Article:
Tarantino broke the news during The Hollywood Reporter’s Director Roundtable that also included “The Martian” director Ridley Scott. “Well I’m probably only going to make 10 movies, so I’m already planning on what I’m going to do after that,” Tarantino said. “That’s why I’m counting them. I have two more left. I want to stop at a certain point.”
With his announcement and with the upcoming release of his 8th film “The Hateful Eight” we thought we would take a moment to look back at some of Tarantino’s best movie moments.
His films are characterized by scenes of extended, complex dialogue, stellar camera work and a gleeful admiration for violence, and in no other film was this more apparent than in the first installment of the Kill Bill series.
Starring Uma Thurman as the titular anti-hero, called The Bride, she embarks on a quest to, you guessed it, kill Bill. During the film’s climax The Bride travels across continents in search of her first target, a female master assassin, played by Lucy Liu, known as The Queen Of The Tokyo Underground, who is protected by a vicious gang known as the Crazy 88’s. With a nod to classic, gore-fest Japanese anime’s of the 90’s The Bride single-handedly slashes, slices, and decapitates her way through the unsuspecting horde in order to make her way to her target. I will never look at a haircut the same way.
The scene was so disturbing and blood-soaked that Tarantino was forced to edit the color out, leaving it in black and white, in order to avoid an NC-17 rating. The funny thing is nowadays you can easily find more violent imagery on television (*cough* the walking dead *cough*).
With the release of “Django Unchained” Tarantino was met with heavy criticism over his usage of that all-too-famous racial slur that tarnished colonial era America, but once audiences sat down to watch the film they forgot almost entirely it was directed by a white guy. This is a testament to Tarantino’s direction and respect of the source material. There were also some amazing cameos, my favorite director cameo of all-time to be exact, and a whole plethora of other reasons you should really give this one a chance if you haven’t already.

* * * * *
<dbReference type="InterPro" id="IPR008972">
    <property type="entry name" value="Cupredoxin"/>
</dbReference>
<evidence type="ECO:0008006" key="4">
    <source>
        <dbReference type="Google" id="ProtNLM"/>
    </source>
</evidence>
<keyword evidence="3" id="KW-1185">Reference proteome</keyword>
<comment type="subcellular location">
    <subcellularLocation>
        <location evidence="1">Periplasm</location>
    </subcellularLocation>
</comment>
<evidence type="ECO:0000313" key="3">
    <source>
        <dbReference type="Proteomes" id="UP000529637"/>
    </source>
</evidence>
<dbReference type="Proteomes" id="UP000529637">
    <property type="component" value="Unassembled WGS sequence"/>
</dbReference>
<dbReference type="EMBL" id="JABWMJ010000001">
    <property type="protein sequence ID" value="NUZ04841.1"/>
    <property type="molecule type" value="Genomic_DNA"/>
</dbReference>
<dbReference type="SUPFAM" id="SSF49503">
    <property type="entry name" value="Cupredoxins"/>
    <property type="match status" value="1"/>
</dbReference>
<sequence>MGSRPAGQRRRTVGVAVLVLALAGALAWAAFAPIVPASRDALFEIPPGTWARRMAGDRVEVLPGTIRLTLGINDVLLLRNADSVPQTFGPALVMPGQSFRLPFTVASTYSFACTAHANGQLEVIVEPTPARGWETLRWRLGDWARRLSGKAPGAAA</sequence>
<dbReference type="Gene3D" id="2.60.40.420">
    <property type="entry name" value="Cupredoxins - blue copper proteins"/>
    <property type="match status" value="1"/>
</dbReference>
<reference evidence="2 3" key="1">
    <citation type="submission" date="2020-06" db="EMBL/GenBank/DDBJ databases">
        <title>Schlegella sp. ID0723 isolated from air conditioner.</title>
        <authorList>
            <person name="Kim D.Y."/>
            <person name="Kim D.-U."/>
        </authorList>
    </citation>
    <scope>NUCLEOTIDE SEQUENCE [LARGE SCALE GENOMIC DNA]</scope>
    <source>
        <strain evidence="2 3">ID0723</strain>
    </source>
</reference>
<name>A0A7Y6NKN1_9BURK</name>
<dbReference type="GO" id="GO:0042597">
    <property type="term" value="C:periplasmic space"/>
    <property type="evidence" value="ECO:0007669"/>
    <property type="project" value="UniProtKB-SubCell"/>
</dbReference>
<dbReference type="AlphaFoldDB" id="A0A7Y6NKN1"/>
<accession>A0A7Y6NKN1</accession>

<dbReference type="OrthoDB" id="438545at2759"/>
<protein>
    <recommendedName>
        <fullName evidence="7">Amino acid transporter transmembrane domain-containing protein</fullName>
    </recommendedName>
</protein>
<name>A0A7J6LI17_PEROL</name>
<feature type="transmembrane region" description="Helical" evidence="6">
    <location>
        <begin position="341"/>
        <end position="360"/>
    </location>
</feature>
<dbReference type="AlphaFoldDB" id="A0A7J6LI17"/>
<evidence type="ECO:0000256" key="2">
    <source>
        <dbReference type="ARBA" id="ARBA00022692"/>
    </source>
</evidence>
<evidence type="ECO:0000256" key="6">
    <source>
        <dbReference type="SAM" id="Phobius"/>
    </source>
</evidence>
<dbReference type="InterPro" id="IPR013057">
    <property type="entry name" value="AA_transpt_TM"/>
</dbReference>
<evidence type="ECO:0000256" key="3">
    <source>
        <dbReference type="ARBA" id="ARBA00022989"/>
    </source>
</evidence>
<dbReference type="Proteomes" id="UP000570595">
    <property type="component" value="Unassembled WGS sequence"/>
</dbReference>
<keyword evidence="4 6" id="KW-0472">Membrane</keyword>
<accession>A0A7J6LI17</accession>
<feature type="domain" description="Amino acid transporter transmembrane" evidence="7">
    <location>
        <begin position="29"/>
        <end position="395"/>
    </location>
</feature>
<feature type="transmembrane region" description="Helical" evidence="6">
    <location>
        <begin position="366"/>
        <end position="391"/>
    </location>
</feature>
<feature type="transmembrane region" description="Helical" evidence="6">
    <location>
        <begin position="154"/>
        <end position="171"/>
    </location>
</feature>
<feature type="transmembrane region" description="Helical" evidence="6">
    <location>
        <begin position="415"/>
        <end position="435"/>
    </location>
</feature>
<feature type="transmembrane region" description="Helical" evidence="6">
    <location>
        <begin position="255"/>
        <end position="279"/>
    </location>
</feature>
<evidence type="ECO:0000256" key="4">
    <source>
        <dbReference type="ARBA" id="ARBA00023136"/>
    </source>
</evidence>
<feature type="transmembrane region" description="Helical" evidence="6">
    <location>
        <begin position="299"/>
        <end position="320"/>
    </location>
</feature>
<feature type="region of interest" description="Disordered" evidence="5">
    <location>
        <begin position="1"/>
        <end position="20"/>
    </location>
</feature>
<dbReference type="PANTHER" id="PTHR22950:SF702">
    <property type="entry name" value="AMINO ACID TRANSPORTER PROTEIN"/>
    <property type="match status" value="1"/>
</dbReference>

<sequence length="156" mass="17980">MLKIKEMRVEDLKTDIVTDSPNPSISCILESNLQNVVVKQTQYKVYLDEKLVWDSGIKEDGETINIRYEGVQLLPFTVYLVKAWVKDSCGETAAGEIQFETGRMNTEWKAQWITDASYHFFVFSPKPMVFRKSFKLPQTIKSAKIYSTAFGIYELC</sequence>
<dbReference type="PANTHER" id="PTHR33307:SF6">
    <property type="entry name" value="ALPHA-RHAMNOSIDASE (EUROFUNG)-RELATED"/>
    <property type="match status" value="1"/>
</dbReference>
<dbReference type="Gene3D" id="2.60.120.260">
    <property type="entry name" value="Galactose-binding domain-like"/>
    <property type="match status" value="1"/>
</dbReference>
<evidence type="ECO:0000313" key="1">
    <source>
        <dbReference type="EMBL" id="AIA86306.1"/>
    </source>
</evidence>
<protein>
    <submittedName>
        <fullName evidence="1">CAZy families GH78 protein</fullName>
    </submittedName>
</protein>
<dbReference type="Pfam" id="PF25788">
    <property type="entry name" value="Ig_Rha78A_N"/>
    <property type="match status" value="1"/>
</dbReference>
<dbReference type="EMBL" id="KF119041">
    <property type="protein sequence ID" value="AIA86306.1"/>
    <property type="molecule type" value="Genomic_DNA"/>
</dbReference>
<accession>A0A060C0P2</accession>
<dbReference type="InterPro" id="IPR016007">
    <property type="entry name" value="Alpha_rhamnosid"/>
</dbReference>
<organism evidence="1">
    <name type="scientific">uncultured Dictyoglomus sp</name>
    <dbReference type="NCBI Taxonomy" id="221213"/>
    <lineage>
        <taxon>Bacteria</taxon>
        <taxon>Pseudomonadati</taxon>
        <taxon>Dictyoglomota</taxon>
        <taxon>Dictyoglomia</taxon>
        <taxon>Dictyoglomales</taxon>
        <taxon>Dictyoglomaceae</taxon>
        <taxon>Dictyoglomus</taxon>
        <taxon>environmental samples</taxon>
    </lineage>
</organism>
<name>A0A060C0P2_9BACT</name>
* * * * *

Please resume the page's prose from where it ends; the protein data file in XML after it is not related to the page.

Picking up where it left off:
Let’s be honest, we hated Christoph Waltz’s character in “Inglourious Basterds” with an unmatched passion, but Tarantino made up for it and gave us a thousand reasons to fall back in love with the actor in “Django Unchained.”
He’s beefy. He has slick hair and a baseball bat. His only goal in life, his tunnel-vision inducing psychosis, is to kill as many nat-zis as possible. His name is the Bear Jew, and he is the most feared Nazi-hunter in all of war-torn Europe. His first appearance is foreshadowed by a heavy thump at the back end of a cave, a cadence matching that of a sickly heartbeat, and when he steps from the cave into the light, the first thing he does is bash a Nazi’s head in. Sorry, that description was a little disturbing, but it’s really what happens in the movie.
The Bear Jew, played by fellow director Eli Roth, is one of those mythical characters that often pop up in Tarantino’s films, but nary has there been one quite as glorious and beloved as the Bear Jew. In his final scene he goes out in a fiery explosion after successfully knocking off his number one target.
In his breakout film Tarantino held nothing back. Violence, check! Profanity, check! Dark sense of humor, most definitely check! The film depicts the events surrounding a group of men before and after a botched diamond heist. Each of the men have aliases and as the film progresses, the insanity within the warehouse grows exponentially, culminating in an all too infamous scene in which Mr. Blonde, played by Michael Madsen, tortures one of the other men purely for his own amusement, severing the man’s ear while dancing along to the tune of “Stuck In The Middle With You.”